“I want to make sure that I get an office set up for the 4th district at City Hall where I’ll hire an assistant and we’ll come up with a system to efficiently respond to community requests,” she said. “And then committee assignments. There’ll be a lot of housekeeping issues. I’ll be meeting with current and former council members to get their advice, and with community leaders. It’s a time to become a sponge and soak up a lot of information.”

Justus plans to continue conversations with residents and neighborhood leaders “to find out what their needs and interests are.”

“It’s one thing to come in as a candidate and say what I want to do, and it’s another thing to know what (residents) really are interested in,” she said. “Then I want to do an inventory of what is in place that’s working and what’s not, and then meet with community leaders to figure out what needs to be addressed first.”

Shields said she also would first “spend time getting acclimated.”

“I’ve known Sly for a number of years, but I’ll get to know him better, and learn about the other council members,” she said. “I’m very concerned about budgeting in certain areas. I’ll certainly be studying the budget and getting ready for the fall hearings on the budget and the final budget process in the spring. I want to work with the preservation community to make that a priority. I think we can have meaningful development in the city without tearing everything down.”

Shields said she decided to run for the seat because of her experience running the Westside Housing Organization from roughly 2008 through 2011, after she’d finished her term as Jackson County executive, and because of other efforts she’d taken part in that brought her back into contact with the city.

“I realized that the city did not have representation on the council for historic preservation,” she said. “I wanted to be a voice for preservation, if the community wanted me to.”

She said her prior experience on the city council would make it easier for her to adjust to her new term.
“I’m very familiar with city government and how it’s worked in the past, so I won’t have the learning curve that a new person would have,” she said. “And I have experience putting budgets together.”

The candidates said they hadn’t been surprised at the election’s low voter turnout. Of all registered voters in the Jackson County portion of the city, 13 percent cast votes. In each of Clay and Platte counties, 8 percent voted.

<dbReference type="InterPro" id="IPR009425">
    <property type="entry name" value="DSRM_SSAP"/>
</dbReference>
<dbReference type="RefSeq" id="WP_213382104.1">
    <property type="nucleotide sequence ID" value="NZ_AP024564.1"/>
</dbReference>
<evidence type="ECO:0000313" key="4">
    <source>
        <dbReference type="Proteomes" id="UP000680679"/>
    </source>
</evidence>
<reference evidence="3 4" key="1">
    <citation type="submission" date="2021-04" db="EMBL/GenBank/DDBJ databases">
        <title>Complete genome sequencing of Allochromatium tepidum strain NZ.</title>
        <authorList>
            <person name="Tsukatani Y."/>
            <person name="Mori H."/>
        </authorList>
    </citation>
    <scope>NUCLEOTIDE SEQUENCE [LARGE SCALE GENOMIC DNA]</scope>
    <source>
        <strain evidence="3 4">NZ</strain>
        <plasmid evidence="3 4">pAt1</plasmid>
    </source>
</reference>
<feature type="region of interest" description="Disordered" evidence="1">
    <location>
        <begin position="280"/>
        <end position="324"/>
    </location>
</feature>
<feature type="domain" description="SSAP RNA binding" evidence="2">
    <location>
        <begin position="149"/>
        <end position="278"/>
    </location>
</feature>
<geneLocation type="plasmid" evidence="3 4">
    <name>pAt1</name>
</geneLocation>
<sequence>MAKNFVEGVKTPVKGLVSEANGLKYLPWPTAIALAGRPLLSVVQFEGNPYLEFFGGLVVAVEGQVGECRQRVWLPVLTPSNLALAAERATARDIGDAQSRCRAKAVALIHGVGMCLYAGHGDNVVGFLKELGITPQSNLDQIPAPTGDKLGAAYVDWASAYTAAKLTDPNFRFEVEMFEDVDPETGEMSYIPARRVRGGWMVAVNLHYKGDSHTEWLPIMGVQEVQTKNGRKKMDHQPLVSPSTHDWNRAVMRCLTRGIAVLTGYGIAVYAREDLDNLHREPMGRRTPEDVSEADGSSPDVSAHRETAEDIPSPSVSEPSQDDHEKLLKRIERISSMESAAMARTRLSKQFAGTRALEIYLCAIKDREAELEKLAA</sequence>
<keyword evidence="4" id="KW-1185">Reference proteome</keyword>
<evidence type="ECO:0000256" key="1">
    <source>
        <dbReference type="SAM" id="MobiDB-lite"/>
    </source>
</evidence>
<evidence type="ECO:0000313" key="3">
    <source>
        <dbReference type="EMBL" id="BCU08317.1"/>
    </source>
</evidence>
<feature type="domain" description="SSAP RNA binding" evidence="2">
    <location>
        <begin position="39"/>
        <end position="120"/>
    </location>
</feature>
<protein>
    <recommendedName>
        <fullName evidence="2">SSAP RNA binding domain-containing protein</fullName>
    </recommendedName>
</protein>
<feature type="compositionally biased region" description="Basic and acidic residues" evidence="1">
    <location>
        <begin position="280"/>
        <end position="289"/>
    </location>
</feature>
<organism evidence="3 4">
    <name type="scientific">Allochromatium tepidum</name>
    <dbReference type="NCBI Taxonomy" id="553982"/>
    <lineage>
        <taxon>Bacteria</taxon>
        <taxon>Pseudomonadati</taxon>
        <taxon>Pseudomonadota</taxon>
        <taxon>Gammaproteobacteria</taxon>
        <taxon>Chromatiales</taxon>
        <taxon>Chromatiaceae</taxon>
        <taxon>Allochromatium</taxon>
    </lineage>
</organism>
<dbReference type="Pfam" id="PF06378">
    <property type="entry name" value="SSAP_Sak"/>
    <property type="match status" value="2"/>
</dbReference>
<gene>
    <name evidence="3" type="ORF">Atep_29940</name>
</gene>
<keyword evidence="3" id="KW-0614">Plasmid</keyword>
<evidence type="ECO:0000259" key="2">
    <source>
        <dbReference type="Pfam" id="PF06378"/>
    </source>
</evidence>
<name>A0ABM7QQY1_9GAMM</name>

“I suspected it would be low,” Reed said. “I know there’s voter apathy and folks who don’t necessarily take municipal elections seriously.”
Justus said she was “saddened” by the turnout.

“The predictions were that it would be that low, so it didn’t surprise me,” she said. “I want to work with anyone who will work with me to figure out how to increase that participation moving forward.”

The low voter turnout didn’t stop the increase of women council members from four to five.
“I think it’s great,” Justus said. “It’s good representation for the city.”

Asked what excited and scared her about having won the city council seat, Justus said the answer was exactly the same for both.

“I have a huge learning curve, and I want to make sure I’m knowledgeable and accessible,” she said. “The issues are just as tough (as those she worked on in the Missouri Legislature). (The city council involves) a different style of lawmaking.”

Shields said she thought the 4th District’s greatest strength was its residents.

“We have citizens who are very interested in the city and volunteer their time on many different fronts that make this city a great place to live,” she said. “And the diversity of (the district) – racial, ethnic and economic. Being at large, I focus on the bigger picture of the city. It doesn’t mean you don’t drill down, but it’s mainly the bigger picture, and that’s going to help the city as a whole.”